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Q&As: Finish=Hardness?, PaintCare Program & Acclimation After Water Damage

Finish=Hardness?

My customers chose a factory-finished cherry floor and said they read that because it’s factory-finished, they don’t have to worry as much about dents. Is that true?

George Palmer, flat line sales manager at Reidsville, N.C.-based Premiere Finishing & Coating LLC, answers:

No. We have had people ask us, “Can you provide a hard finish?” What they usually want is impact resistance or to compensate for a soft wood like pine. In reality, simply having a “harder” finish does not give greater dent resistance to soft wood.

Consider that most high-quality factory finishes are applied somewhere between two and three mils in thickness. This is about one-tenth the thickness of a credit card. Site-applied finishes can add a few mils, but they still make a very thin film. Finishes simply do not have the bulk to resist impact or pressure on the wood underneath them, so they can’t protect the floor from dents.

However, this does not mean that they cannot be durable. Minor dents and scratches can be easily repaired with any number of proven site-applied finishes currently on the market. 

When talking about dents and factory finishes, two things you should consider are adhesion and flexibility. You want your finish to adhere well so it won’t easily discolor or separate from the wood under impact, and you want it to be flexible enough that it doesn’t shatter under impact or turn white when scratched. Those two things won’t prevent a dent, but they will not highlight it.

Recovery Fees Explained

The cost of my finish went up, and my distributor told me it was due to the “PaintCare Recovery Fee.” What is it, and which products does it apply to?

Paul Fresina, director of operations and communications for PaintCare, answers:

The PaintCare Recovery Fee is applied to “architectural coatings.” For most people, this means latex and oil-based house paint, but for flooring installers it means stains, sealers and most single-component clear coatings such as urethanes, varnishes, shellacs and lacquers. These fees are paid by the product manufacturers to PaintCare and are passed down to distributors, retailers and eventually consumers. So far the fee has been adopted in Oregon and California, as required by their state paint stewardship laws. (Similar laws and programs exist in Canada.)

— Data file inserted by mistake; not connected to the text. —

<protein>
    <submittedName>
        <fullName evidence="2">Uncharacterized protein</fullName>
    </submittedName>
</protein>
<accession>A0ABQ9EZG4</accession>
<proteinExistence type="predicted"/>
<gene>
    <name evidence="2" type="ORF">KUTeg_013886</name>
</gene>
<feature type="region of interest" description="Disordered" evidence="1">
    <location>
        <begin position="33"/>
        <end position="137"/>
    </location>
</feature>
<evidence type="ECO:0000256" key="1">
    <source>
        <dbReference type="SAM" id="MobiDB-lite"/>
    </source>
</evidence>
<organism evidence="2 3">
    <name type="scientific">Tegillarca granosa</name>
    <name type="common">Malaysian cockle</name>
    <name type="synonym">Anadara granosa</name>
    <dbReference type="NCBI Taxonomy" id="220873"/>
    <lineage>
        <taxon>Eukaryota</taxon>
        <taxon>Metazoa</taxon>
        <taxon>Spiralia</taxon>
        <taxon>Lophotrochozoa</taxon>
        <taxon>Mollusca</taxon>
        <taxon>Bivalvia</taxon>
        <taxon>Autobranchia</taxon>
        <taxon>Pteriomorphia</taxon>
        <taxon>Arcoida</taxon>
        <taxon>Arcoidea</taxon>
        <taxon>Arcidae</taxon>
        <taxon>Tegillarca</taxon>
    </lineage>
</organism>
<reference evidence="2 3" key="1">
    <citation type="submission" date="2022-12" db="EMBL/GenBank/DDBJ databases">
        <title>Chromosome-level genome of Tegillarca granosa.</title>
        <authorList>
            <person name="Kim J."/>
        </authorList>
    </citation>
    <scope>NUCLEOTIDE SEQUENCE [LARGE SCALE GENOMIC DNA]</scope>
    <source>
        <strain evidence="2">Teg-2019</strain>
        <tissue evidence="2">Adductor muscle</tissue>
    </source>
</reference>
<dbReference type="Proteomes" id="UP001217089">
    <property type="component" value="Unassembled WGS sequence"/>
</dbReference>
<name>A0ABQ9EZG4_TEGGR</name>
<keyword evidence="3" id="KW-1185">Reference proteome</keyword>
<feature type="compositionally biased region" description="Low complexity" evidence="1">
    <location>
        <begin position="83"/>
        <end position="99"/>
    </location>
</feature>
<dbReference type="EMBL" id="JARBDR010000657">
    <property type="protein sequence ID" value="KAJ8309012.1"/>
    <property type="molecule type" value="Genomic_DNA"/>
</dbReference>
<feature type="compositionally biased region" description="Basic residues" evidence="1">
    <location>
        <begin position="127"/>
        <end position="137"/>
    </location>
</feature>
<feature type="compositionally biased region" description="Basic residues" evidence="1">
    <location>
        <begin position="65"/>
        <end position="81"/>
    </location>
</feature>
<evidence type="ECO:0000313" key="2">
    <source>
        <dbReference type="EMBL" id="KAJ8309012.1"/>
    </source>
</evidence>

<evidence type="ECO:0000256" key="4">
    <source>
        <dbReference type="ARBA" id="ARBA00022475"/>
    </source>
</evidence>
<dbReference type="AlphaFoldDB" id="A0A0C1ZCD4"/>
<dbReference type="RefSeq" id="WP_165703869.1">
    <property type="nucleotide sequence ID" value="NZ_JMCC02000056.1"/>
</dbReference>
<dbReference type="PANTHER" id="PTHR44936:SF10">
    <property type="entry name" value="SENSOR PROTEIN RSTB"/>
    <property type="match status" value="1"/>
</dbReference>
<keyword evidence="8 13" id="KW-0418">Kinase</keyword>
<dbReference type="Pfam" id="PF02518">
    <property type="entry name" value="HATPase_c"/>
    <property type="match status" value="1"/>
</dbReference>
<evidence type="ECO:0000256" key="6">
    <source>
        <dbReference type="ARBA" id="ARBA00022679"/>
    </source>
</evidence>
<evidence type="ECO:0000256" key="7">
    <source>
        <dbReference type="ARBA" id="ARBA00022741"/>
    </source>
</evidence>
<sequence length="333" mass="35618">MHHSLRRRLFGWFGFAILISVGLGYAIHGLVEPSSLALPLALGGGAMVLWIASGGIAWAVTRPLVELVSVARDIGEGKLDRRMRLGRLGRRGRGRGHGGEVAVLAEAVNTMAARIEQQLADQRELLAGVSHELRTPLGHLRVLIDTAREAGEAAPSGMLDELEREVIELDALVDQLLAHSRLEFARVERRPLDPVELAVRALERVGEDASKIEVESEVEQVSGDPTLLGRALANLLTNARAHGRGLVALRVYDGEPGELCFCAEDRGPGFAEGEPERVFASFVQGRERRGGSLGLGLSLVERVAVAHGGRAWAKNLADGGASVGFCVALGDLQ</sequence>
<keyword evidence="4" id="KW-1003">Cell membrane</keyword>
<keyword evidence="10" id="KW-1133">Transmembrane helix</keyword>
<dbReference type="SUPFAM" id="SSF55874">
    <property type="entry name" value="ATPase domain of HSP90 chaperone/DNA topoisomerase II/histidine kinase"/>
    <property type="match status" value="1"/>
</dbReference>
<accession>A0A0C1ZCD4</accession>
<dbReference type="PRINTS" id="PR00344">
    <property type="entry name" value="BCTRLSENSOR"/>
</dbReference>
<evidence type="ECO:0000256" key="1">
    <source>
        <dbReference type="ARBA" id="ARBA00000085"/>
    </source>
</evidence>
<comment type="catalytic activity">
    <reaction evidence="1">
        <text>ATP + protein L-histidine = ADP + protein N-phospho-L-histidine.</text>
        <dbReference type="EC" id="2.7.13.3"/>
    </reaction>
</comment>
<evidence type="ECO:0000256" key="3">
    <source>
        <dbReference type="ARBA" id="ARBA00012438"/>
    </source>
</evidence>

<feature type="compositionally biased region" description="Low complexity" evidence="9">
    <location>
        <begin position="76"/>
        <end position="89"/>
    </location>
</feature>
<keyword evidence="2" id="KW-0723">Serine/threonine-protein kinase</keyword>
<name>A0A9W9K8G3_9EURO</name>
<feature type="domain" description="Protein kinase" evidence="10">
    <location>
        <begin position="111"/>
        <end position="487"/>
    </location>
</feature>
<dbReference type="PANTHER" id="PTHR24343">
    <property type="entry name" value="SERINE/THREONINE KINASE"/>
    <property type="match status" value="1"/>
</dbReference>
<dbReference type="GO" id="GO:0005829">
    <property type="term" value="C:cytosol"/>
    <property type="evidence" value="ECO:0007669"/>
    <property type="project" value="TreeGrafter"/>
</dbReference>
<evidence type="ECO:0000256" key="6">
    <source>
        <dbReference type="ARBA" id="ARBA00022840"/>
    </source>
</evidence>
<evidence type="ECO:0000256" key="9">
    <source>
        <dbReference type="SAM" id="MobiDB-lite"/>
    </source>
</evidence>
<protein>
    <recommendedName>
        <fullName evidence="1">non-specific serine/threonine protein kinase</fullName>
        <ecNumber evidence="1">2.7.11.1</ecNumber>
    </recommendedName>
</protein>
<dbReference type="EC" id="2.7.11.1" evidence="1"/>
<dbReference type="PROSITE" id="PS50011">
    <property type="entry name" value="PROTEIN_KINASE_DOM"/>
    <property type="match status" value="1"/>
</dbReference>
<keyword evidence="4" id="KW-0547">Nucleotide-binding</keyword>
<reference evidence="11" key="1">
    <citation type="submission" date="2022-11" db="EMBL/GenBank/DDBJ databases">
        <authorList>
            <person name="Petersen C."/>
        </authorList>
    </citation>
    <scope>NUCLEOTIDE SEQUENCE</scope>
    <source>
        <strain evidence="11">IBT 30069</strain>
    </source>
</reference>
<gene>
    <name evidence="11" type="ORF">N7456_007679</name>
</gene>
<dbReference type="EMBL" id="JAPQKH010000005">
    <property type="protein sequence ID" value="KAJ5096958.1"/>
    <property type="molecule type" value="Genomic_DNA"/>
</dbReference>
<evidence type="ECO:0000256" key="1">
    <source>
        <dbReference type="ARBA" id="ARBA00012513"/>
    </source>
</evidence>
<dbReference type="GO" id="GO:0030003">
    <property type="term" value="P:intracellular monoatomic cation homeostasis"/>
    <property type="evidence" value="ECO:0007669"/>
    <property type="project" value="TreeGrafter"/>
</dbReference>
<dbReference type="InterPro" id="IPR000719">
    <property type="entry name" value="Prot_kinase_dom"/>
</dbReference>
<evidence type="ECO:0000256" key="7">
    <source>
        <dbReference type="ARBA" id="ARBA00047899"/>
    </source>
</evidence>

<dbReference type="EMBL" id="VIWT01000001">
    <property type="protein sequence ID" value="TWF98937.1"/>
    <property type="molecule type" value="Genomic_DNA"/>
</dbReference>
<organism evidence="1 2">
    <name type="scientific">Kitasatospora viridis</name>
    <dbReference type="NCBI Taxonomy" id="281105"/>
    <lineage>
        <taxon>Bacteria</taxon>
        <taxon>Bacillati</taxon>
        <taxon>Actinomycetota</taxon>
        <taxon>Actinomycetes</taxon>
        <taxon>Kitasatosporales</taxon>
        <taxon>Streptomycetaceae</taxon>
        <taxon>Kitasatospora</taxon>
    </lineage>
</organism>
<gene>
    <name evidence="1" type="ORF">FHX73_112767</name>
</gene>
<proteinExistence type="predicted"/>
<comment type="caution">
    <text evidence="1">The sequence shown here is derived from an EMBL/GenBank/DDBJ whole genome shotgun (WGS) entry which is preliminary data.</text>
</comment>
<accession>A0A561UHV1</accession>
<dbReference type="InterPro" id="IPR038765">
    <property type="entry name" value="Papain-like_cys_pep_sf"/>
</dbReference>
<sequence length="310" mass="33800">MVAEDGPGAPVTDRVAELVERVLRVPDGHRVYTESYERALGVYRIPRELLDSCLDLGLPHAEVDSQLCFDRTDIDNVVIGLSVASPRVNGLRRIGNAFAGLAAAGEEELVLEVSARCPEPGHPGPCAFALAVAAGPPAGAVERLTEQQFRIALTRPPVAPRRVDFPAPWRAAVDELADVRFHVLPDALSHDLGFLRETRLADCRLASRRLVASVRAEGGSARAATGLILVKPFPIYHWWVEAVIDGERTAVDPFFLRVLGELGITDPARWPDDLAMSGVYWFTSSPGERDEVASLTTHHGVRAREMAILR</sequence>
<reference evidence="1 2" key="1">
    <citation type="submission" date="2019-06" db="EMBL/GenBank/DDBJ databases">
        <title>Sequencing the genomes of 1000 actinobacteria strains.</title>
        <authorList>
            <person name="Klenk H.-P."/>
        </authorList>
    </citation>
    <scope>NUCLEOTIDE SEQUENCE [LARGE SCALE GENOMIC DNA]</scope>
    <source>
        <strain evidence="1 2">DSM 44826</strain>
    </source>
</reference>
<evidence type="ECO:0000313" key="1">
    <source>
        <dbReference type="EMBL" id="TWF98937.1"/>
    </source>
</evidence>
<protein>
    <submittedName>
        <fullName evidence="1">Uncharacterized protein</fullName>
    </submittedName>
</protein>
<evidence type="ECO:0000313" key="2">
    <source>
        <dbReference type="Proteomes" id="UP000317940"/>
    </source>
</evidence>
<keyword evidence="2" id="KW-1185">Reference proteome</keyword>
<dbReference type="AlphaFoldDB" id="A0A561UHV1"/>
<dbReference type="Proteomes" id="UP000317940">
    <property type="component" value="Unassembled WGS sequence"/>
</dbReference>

“Product stewardship” is a growing movement that requires manufacturers of certain products to develop a system to build into the price of the products the end-of-life cost for managing and disposing of either unused products (e.g., paint) or spent products (e.g., fluorescent light bulbs). PaintCare Inc., a non-profit organization, is charged with setting up convenient drop-off sites where homeowners and businesses can take their leftover architectural coatings for no additional charge. (Drop-off sites are usually at retailers.) By design, the cost for disposing and recycling leftovers is being transferred from local government-run household hazardous waste programs to the consumers of these products.

The PaintCare Program will start in Connecticut in July 2013 and in Rhode Island in 2014, and many other states are interested. More details on the program can be found by visiting www.paintcare.org or by calling (855) 724-6809.

[Note from the Editor: Since publication of this article the fee has been clarified to exclude products labeled specifically for professional use. For more information, go here.]

A Timely Matter

I have a customer with water damage to his floors. I told him it will take 30 days for acclimation and installation of his new floors (one week to acclimate, then installation, then two to three weeks before we can sand, stain and finish). He says they were originally done in a week. What can I tell him?

Brett Miller, director of certification and education at the National Wood Flooring Association, answers:

There is no quick answer to this question; whether acclimation is even necessary depends on what type of product you’re installing. No matter what, though, a dry substrate is critical to the lifelong performance of the wood flooring.

There are engineered factory-finished floors that can be installed right out of the box, assuming your environment is within the manufacturer’s recommended conditions.

If you’re installing solid wood floors, acclimation is all relative to the moisture content (MC) of the subfloor and how close it is to the MC of the flooring. For solid strip flooring (less than 3 inches wide), there should be no more than 4 percent moisture content difference between properly acclimated wood flooring and subflooring materials. For wide?width solid flooring (3 inches or wider), there should be no more than 2 percent difference in moisture content between properly acclimated wood flooring and subflooring materials. This is all based on the assumption that the environment the flooring is being installed in is stable and will remain that way after wood floor installation. Keep in mind that dramatic fluctuations in the interior environment will affect how the floor performs.

For any type of flooring, the subfloor must be completely dried out. Once the subfloor has been dried, wood can be delivered and acclimated to the environment, if necessary.

If you’ll be sanding the floors, it is recommended that you allow some time for the floor to “settle” after installation. This isn’t required, but it does allow any subsequent movement within the floor to take place prior to the finish going down.

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